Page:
Planada, Le Grand and Merced River school districts seek voters’ help with bonds

05/30/2014 9:41 PM

05/30/2014 9:43 PM

Backers of bond measures in Planada, Le Grand and Merced River school districts are counting on voters to help them Tuesday with the money for needed facility upgrades.

The Planada School District is seeking $1.5 million from voters. Measure O funds would be used to address technology issues and retrofit old Planada Elementary School buildings.

Within the Le Grand Union High School District, Measure N would dedicate $4.2 million to renovate the football stadium and gym, build a bus barn and locate a new portable classroom at Granada High School in Planada.

The Merced River Union Elementary School District is seeking $1.8 million from Measure L to finance upgrades at Washington School. The district has 157 students in kindergarten through eighth grade in the Winton and Snelling areas.

Donna Alley, Le Grand superintendent, said she remains hopeful about passage of Measure N. Trustees of both Planada and Le Grand school boards passed resolutions supporting each other’s bond measures.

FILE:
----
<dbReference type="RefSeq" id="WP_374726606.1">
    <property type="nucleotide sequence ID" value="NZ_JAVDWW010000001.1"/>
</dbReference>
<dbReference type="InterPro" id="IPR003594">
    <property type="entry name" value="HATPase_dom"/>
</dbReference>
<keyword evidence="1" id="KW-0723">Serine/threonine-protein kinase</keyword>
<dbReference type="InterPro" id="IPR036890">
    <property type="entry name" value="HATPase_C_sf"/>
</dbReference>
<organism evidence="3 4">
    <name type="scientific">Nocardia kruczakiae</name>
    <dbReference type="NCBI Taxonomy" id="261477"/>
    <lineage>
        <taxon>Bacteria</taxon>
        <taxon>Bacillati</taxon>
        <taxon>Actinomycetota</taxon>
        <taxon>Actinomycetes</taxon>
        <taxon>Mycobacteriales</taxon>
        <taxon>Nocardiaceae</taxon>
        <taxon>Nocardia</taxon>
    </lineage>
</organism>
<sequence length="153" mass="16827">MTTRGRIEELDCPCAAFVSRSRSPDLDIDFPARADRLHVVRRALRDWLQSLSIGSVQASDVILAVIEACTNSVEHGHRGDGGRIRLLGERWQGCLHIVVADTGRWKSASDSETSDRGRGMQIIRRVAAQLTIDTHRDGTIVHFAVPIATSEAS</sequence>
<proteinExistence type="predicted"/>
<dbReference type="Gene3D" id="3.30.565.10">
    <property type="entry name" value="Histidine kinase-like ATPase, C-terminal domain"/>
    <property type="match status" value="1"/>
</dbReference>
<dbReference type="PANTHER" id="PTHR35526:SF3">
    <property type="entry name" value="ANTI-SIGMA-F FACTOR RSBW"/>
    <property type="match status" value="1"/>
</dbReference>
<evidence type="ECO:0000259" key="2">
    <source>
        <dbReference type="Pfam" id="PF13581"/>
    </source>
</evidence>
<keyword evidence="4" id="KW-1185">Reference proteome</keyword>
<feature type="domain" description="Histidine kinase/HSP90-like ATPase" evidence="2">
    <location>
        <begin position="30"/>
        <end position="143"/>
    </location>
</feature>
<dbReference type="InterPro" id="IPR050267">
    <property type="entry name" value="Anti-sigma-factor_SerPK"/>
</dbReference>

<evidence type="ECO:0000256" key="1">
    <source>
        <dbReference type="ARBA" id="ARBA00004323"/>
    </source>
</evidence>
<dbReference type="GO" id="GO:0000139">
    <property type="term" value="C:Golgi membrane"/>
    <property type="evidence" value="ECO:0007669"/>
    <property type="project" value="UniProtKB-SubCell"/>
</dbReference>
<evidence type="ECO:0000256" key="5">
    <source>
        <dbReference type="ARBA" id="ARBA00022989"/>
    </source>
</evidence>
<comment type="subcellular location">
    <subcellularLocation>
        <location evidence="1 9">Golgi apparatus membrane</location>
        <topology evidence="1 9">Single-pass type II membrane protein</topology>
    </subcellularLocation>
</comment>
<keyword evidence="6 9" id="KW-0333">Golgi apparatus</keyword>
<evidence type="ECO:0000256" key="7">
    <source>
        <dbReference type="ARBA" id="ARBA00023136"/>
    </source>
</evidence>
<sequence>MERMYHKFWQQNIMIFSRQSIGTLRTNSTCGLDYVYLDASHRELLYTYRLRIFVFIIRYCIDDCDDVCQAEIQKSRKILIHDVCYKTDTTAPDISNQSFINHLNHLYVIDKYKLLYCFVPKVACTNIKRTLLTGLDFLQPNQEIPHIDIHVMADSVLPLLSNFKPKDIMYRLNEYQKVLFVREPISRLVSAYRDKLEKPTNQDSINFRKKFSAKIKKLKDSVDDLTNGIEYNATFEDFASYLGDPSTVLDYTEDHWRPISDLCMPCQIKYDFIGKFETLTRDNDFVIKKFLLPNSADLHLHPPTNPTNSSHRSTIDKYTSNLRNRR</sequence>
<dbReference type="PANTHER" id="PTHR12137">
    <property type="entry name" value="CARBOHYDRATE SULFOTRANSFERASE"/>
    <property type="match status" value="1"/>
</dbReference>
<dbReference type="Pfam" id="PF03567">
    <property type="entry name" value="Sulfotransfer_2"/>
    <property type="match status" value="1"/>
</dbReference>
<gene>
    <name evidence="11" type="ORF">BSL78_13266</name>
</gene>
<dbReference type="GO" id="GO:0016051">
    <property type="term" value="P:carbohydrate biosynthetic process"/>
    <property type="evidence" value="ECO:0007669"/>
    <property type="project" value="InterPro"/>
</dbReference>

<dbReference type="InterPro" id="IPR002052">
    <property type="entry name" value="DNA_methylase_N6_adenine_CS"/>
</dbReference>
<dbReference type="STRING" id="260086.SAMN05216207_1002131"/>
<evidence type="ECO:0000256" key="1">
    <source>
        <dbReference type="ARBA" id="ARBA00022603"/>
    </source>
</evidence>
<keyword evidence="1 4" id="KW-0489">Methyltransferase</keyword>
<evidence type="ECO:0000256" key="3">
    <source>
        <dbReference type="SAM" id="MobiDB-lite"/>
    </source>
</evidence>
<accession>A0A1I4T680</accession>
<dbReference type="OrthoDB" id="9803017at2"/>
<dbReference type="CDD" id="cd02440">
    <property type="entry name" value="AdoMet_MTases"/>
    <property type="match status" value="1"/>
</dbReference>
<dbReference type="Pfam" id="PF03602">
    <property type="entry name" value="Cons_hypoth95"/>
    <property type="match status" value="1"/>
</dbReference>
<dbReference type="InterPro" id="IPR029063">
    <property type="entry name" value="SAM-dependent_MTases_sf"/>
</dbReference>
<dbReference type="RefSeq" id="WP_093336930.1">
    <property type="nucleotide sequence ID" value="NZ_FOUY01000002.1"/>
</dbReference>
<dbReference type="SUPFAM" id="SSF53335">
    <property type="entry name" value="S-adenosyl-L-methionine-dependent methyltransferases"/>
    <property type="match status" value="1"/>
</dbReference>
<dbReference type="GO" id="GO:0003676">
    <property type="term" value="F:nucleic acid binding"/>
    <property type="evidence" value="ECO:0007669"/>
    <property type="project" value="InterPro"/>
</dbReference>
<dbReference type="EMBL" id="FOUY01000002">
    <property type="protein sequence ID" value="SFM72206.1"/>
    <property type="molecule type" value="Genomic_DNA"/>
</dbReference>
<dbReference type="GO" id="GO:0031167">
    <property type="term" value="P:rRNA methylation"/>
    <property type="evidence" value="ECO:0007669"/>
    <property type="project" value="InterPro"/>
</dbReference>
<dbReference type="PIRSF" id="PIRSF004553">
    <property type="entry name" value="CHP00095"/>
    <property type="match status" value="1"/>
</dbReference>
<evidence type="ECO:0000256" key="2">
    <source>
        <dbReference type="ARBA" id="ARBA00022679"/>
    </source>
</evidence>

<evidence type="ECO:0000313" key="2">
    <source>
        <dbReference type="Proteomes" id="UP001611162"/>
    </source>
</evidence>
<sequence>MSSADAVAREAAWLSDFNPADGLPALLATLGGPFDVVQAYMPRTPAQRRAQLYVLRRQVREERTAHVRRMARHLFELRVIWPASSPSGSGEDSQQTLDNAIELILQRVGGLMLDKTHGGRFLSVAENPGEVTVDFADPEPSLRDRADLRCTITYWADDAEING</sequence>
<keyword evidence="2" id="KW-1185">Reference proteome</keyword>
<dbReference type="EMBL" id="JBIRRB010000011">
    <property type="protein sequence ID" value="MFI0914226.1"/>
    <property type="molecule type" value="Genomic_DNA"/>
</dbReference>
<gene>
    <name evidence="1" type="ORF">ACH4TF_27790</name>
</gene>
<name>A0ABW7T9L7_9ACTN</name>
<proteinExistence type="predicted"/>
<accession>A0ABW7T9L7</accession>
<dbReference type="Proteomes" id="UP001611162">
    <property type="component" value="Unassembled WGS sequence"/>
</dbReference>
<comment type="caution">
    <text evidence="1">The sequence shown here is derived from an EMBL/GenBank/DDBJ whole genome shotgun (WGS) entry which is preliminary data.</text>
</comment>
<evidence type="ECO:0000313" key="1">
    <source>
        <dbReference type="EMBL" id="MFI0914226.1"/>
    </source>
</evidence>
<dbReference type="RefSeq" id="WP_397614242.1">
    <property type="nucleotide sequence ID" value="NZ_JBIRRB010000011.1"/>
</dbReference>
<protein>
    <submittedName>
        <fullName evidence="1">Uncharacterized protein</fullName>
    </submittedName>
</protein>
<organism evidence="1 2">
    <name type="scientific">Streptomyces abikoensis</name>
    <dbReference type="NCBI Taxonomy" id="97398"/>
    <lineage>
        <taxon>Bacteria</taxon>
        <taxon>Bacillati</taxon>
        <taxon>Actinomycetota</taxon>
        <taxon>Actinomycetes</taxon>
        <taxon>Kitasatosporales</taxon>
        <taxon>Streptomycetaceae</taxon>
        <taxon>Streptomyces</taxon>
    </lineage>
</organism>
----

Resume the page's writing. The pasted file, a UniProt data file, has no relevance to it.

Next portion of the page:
Jose Gonzalez, Planada superintendent, said the latest poll showed 69.5 percent of voters support Measure O; 11 percent indicated they were undecided. Fifty-five percent approval is needed to pass the bond.

Gonzalez said a grass-roots effort, including plenty of door-to-door precinct walking, has been under way and will continue this weekend. The Friends of Planada School committee has 15 volunteer members, including parents, board members, administrators and staff.

Jim Tesone, a Le Grand trustee, said he’s comfortable voters will make the right decision. He said the majority of voters support Measure N.

Tesone conceded it’s a tight time right now for area farmers, but that a bond measure is the only way to pay for needed upgrades.

“Some things are critical and need to be done,” Tesone said. “I would have liked for it to be less, but the need is there for the stadium, bus barn and an update on handicapped issues. We are going to be frugal and use the money for the things most needed.”

Alley said the bond will cost taxpayers $25 per $100,000 of assessed valuation. No developer fees are collected in Le Grand, and state money for upgrades is unlikely.

Le Grand Trustee John Chavez said the bond measure needs to be passed and facility needs addressed. Trustee David Serrano said the bond seems to be the only alternative.

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